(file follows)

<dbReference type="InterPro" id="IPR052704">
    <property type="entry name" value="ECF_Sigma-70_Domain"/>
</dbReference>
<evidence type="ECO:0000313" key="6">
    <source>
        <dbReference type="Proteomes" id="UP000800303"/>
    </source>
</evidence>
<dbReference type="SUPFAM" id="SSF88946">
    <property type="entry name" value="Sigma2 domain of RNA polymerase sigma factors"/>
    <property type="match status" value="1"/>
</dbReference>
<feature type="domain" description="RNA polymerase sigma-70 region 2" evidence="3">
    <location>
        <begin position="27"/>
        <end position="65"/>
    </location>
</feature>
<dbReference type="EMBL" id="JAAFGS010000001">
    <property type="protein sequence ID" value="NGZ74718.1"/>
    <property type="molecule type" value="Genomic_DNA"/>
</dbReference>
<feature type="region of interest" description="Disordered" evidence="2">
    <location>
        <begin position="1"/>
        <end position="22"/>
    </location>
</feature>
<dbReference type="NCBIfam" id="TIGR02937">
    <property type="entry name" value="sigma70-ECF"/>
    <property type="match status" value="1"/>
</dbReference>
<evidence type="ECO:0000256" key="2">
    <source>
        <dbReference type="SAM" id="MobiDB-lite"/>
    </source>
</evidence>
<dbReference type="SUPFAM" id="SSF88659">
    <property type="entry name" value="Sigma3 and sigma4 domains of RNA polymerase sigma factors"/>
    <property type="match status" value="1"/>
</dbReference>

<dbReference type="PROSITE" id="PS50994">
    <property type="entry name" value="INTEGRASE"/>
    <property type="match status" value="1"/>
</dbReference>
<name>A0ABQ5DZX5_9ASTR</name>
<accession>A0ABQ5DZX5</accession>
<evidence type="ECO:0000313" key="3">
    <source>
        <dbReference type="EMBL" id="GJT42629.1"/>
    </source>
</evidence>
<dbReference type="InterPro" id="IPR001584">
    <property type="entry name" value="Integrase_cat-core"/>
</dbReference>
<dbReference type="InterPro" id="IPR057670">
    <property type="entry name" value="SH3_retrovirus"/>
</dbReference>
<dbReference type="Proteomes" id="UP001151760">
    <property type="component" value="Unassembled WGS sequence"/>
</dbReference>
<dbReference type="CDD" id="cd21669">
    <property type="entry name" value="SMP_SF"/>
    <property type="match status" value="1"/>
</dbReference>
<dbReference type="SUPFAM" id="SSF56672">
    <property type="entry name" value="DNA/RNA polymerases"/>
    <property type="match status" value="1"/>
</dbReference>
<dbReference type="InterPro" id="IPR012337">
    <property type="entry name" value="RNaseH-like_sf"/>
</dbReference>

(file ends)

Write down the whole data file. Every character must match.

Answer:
<dbReference type="InterPro" id="IPR052704">
    <property type="entry name" value="ECF_Sigma-70_Domain"/>
</dbReference>
<evidence type="ECO:0000313" key="6">
    <source>
        <dbReference type="Proteomes" id="UP000800303"/>
    </source>
</evidence>
<dbReference type="SUPFAM" id="SSF88946">
    <property type="entry name" value="Sigma2 domain of RNA polymerase sigma factors"/>
    <property type="match status" value="1"/>
</dbReference>
<feature type="domain" description="RNA polymerase sigma-70 region 2" evidence="3">
    <location>
        <begin position="27"/>
        <end position="65"/>
    </location>
</feature>
<dbReference type="EMBL" id="JAAFGS010000001">
    <property type="protein sequence ID" value="NGZ74718.1"/>
    <property type="molecule type" value="Genomic_DNA"/>
</dbReference>
<feature type="region of interest" description="Disordered" evidence="2">
    <location>
        <begin position="1"/>
        <end position="22"/>
    </location>
</feature>
<dbReference type="NCBIfam" id="TIGR02937">
    <property type="entry name" value="sigma70-ECF"/>
    <property type="match status" value="1"/>
</dbReference>
<evidence type="ECO:0000256" key="2">
    <source>
        <dbReference type="SAM" id="MobiDB-lite"/>
    </source>
</evidence>
<dbReference type="SUPFAM" id="SSF88659">
    <property type="entry name" value="Sigma3 and sigma4 domains of RNA polymerase sigma factors"/>
    <property type="match status" value="1"/>
</dbReference>

<dbReference type="PROSITE" id="PS50994">
    <property type="entry name" value="INTEGRASE"/>
    <property type="match status" value="1"/>
</dbReference>
<name>A0ABQ5DZX5_9ASTR</name>
<accession>A0ABQ5DZX5</accession>
<evidence type="ECO:0000313" key="3">
    <source>
        <dbReference type="EMBL" id="GJT42629.1"/>
    </source>
</evidence>
<dbReference type="InterPro" id="IPR001584">
    <property type="entry name" value="Integrase_cat-core"/>
</dbReference>
<dbReference type="InterPro" id="IPR057670">
    <property type="entry name" value="SH3_retrovirus"/>
</dbReference>
<dbReference type="Proteomes" id="UP001151760">
    <property type="component" value="Unassembled WGS sequence"/>
</dbReference>
<dbReference type="CDD" id="cd21669">
    <property type="entry name" value="SMP_SF"/>
    <property type="match status" value="1"/>
</dbReference>
<dbReference type="SUPFAM" id="SSF56672">
    <property type="entry name" value="DNA/RNA polymerases"/>
    <property type="match status" value="1"/>
</dbReference>
<dbReference type="InterPro" id="IPR012337">
    <property type="entry name" value="RNaseH-like_sf"/>
</dbReference>